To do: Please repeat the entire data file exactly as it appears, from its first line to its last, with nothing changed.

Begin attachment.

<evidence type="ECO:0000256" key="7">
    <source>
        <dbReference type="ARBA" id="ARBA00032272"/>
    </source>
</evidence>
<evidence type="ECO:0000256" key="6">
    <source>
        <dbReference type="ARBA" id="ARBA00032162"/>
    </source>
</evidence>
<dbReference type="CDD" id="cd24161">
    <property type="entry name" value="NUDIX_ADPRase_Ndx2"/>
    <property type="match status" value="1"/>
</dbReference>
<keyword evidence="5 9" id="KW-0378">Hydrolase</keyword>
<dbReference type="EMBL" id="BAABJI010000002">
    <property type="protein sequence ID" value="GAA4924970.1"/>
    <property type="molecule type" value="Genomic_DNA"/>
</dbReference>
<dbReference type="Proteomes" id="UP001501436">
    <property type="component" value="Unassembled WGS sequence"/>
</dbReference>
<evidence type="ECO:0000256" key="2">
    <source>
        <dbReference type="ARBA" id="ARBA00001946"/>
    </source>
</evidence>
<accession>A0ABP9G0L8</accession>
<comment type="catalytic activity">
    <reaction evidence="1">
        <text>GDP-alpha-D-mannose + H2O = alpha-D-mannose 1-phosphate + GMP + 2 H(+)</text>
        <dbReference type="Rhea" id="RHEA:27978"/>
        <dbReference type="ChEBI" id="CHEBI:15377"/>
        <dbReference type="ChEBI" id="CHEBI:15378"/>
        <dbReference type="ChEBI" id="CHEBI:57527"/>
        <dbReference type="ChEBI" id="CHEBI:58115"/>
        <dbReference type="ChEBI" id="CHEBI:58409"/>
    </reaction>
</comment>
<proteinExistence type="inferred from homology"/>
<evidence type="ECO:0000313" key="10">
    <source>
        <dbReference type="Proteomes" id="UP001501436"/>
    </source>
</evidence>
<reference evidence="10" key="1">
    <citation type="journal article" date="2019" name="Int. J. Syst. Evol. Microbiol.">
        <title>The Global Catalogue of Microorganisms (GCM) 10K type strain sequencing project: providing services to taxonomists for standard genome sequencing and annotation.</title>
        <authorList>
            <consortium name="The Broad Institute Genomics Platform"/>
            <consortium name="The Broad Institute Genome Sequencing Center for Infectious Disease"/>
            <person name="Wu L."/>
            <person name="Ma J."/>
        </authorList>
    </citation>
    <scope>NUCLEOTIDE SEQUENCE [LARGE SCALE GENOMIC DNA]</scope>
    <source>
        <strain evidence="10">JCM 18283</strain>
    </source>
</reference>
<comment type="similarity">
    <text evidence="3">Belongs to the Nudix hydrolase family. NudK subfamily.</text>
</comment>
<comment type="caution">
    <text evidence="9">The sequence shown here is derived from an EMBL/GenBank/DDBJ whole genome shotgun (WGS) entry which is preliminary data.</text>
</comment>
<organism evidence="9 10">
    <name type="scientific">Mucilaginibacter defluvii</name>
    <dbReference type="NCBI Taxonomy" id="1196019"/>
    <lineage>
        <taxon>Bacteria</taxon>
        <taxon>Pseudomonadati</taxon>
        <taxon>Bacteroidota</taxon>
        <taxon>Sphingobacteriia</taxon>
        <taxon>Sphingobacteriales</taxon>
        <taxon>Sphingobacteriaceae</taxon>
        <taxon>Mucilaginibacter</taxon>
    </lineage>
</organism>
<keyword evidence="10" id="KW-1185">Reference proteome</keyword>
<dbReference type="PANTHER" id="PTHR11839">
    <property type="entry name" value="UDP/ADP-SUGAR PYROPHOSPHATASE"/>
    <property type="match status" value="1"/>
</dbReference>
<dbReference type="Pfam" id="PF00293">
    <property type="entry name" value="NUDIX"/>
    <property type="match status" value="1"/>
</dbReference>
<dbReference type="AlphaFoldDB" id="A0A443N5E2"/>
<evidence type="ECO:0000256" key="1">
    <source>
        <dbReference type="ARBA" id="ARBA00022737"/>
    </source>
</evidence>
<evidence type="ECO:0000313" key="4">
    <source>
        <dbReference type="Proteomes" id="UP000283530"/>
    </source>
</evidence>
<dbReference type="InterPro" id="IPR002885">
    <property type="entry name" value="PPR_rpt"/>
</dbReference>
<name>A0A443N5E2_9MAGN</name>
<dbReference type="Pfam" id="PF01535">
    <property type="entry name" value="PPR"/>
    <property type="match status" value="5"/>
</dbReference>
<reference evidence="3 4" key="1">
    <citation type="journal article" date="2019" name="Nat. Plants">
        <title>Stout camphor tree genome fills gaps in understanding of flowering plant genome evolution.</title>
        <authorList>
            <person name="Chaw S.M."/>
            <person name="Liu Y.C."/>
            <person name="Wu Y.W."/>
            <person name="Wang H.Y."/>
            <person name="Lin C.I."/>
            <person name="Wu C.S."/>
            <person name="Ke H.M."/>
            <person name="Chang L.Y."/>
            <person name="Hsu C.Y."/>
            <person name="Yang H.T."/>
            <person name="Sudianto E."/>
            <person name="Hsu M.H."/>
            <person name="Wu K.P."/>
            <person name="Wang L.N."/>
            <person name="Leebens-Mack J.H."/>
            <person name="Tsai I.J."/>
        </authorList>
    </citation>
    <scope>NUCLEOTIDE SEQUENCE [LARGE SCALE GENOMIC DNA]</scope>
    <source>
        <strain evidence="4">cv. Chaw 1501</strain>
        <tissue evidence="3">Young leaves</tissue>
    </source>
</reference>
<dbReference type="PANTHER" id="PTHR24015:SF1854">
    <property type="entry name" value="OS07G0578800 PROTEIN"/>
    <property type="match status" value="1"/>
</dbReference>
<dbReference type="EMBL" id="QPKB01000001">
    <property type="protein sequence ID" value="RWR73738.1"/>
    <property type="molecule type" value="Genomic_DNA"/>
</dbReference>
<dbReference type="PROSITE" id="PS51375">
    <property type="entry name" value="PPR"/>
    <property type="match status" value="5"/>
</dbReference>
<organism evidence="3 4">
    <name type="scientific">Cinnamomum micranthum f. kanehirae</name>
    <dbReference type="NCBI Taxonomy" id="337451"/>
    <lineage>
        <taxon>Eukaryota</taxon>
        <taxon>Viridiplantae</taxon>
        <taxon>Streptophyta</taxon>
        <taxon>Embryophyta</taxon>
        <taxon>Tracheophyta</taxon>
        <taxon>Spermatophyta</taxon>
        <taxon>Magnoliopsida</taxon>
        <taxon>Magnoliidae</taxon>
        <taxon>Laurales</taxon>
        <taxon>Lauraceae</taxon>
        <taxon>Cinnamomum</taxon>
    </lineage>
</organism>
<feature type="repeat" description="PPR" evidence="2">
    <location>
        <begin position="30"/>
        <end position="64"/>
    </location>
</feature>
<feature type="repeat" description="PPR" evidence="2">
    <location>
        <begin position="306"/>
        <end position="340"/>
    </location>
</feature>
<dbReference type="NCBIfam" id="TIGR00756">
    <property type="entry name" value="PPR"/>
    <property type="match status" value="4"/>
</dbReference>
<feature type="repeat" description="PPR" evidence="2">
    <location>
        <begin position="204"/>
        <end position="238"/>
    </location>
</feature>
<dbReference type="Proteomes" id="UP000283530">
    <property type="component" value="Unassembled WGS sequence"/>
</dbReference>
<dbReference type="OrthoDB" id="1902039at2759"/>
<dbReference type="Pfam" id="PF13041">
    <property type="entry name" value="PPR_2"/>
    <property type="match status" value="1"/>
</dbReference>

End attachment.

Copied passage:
<evidence type="ECO:0000256" key="7">
    <source>
        <dbReference type="ARBA" id="ARBA00032272"/>
    </source>
</evidence>
<evidence type="ECO:0000256" key="6">
    <source>
        <dbReference type="ARBA" id="ARBA00032162"/>
    </source>
</evidence>
<dbReference type="CDD" id="cd24161">
    <property type="entry name" value="NUDIX_ADPRase_Ndx2"/>
    <property type="match status" value="1"/>
</dbReference>
<keyword evidence="5 9" id="KW-0378">Hydrolase</keyword>
<dbReference type="EMBL" id="BAABJI010000002">
    <property type="protein sequence ID" value="GAA4924970.1"/>
    <property type="molecule type" value="Genomic_DNA"/>
</dbReference>
<dbReference type="Proteomes" id="UP001501436">
    <property type="component" value="Unassembled WGS sequence"/>
</dbReference>
<evidence type="ECO:0000256" key="2">
    <source>
        <dbReference type="ARBA" id="ARBA00001946"/>
    </source>
</evidence>
<accession>A0ABP9G0L8</accession>
<comment type="catalytic activity">
    <reaction evidence="1">
        <text>GDP-alpha-D-mannose + H2O = alpha-D-mannose 1-phosphate + GMP + 2 H(+)</text>
        <dbReference type="Rhea" id="RHEA:27978"/>
        <dbReference type="ChEBI" id="CHEBI:15377"/>
        <dbReference type="ChEBI" id="CHEBI:15378"/>
        <dbReference type="ChEBI" id="CHEBI:57527"/>
        <dbReference type="ChEBI" id="CHEBI:58115"/>
        <dbReference type="ChEBI" id="CHEBI:58409"/>
    </reaction>
</comment>
<proteinExistence type="inferred from homology"/>
<evidence type="ECO:0000313" key="10">
    <source>
        <dbReference type="Proteomes" id="UP001501436"/>
    </source>
</evidence>
<reference evidence="10" key="1">
    <citation type="journal article" date="2019" name="Int. J. Syst. Evol. Microbiol.">
        <title>The Global Catalogue of Microorganisms (GCM) 10K type strain sequencing project: providing services to taxonomists for standard genome sequencing and annotation.</title>
        <authorList>
            <consortium name="The Broad Institute Genomics Platform"/>
            <consortium name="The Broad Institute Genome Sequencing Center for Infectious Disease"/>
            <person name="Wu L."/>
            <person name="Ma J."/>
        </authorList>
    </citation>
    <scope>NUCLEOTIDE SEQUENCE [LARGE SCALE GENOMIC DNA]</scope>
    <source>
        <strain evidence="10">JCM 18283</strain>
    </source>
</reference>
<comment type="similarity">
    <text evidence="3">Belongs to the Nudix hydrolase family. NudK subfamily.</text>
</comment>
<comment type="caution">
    <text evidence="9">The sequence shown here is derived from an EMBL/GenBank/DDBJ whole genome shotgun (WGS) entry which is preliminary data.</text>
</comment>
<organism evidence="9 10">
    <name type="scientific">Mucilaginibacter defluvii</name>
    <dbReference type="NCBI Taxonomy" id="1196019"/>
    <lineage>
        <taxon>Bacteria</taxon>
        <taxon>Pseudomonadati</taxon>
        <taxon>Bacteroidota</taxon>
        <taxon>Sphingobacteriia</taxon>
        <taxon>Sphingobacteriales</taxon>
        <taxon>Sphingobacteriaceae</taxon>
        <taxon>Mucilaginibacter</taxon>
    </lineage>
</organism>
<keyword evidence="10" id="KW-1185">Reference proteome</keyword>
<dbReference type="PANTHER" id="PTHR11839">
    <property type="entry name" value="UDP/ADP-SUGAR PYROPHOSPHATASE"/>
    <property type="match status" value="1"/>
</dbReference>
<dbReference type="Pfam" id="PF00293">
    <property type="entry name" value="NUDIX"/>
    <property type="match status" value="1"/>
</dbReference>
<dbReference type="AlphaFoldDB" id="A0A443N5E2"/>
<evidence type="ECO:0000256" key="1">
    <source>
        <dbReference type="ARBA" id="ARBA00022737"/>
    </source>
</evidence>
<evidence type="ECO:0000313" key="4">
    <source>
        <dbReference type="Proteomes" id="UP000283530"/>
    </source>
</evidence>
<dbReference type="InterPro" id="IPR002885">
    <property type="entry name" value="PPR_rpt"/>
</dbReference>
<name>A0A443N5E2_9MAGN</name>
<dbReference type="Pfam" id="PF01535">
    <property type="entry name" value="PPR"/>
    <property type="match status" value="5"/>
</dbReference>
<reference evidence="3 4" key="1">
    <citation type="journal article" date="2019" name="Nat. Plants">
        <title>Stout camphor tree genome fills gaps in understanding of flowering plant genome evolution.</title>
        <authorList>
            <person name="Chaw S.M."/>
            <person name="Liu Y.C."/>
            <person name="Wu Y.W."/>
            <person name="Wang H.Y."/>
            <person name="Lin C.I."/>
            <person name="Wu C.S."/>
            <person name="Ke H.M."/>
            <person name="Chang L.Y."/>
            <person name="Hsu C.Y."/>
            <person name="Yang H.T."/>
            <person name="Sudianto E."/>
            <person name="Hsu M.H."/>
            <person name="Wu K.P."/>
            <person name="Wang L.N."/>
            <person name="Leebens-Mack J.H."/>
            <person name="Tsai I.J."/>
        </authorList>
    </citation>
    <scope>NUCLEOTIDE SEQUENCE [LARGE SCALE GENOMIC DNA]</scope>
    <source>
        <strain evidence="4">cv. Chaw 1501</strain>
        <tissue evidence="3">Young leaves</tissue>
    </source>
</reference>
<dbReference type="PANTHER" id="PTHR24015:SF1854">
    <property type="entry name" value="OS07G0578800 PROTEIN"/>
    <property type="match status" value="1"/>
</dbReference>
<dbReference type="EMBL" id="QPKB01000001">
    <property type="protein sequence ID" value="RWR73738.1"/>
    <property type="molecule type" value="Genomic_DNA"/>
</dbReference>
<dbReference type="PROSITE" id="PS51375">
    <property type="entry name" value="PPR"/>
    <property type="match status" value="5"/>
</dbReference>
<organism evidence="3 4">
    <name type="scientific">Cinnamomum micranthum f. kanehirae</name>
    <dbReference type="NCBI Taxonomy" id="337451"/>
    <lineage>
        <taxon>Eukaryota</taxon>
        <taxon>Viridiplantae</taxon>
        <taxon>Streptophyta</taxon>
        <taxon>Embryophyta</taxon>
        <taxon>Tracheophyta</taxon>
        <taxon>Spermatophyta</taxon>
        <taxon>Magnoliopsida</taxon>
        <taxon>Magnoliidae</taxon>
        <taxon>Laurales</taxon>
        <taxon>Lauraceae</taxon>
        <taxon>Cinnamomum</taxon>
    </lineage>
</organism>
<feature type="repeat" description="PPR" evidence="2">
    <location>
        <begin position="30"/>
        <end position="64"/>
    </location>
</feature>
<feature type="repeat" description="PPR" evidence="2">
    <location>
        <begin position="306"/>
        <end position="340"/>
    </location>
</feature>
<dbReference type="NCBIfam" id="TIGR00756">
    <property type="entry name" value="PPR"/>
    <property type="match status" value="4"/>
</dbReference>
<feature type="repeat" description="PPR" evidence="2">
    <location>
        <begin position="204"/>
        <end position="238"/>
    </location>
</feature>
<dbReference type="Proteomes" id="UP000283530">
    <property type="component" value="Unassembled WGS sequence"/>
</dbReference>
<dbReference type="OrthoDB" id="1902039at2759"/>
<dbReference type="Pfam" id="PF13041">
    <property type="entry name" value="PPR_2"/>
    <property type="match status" value="1"/>
</dbReference>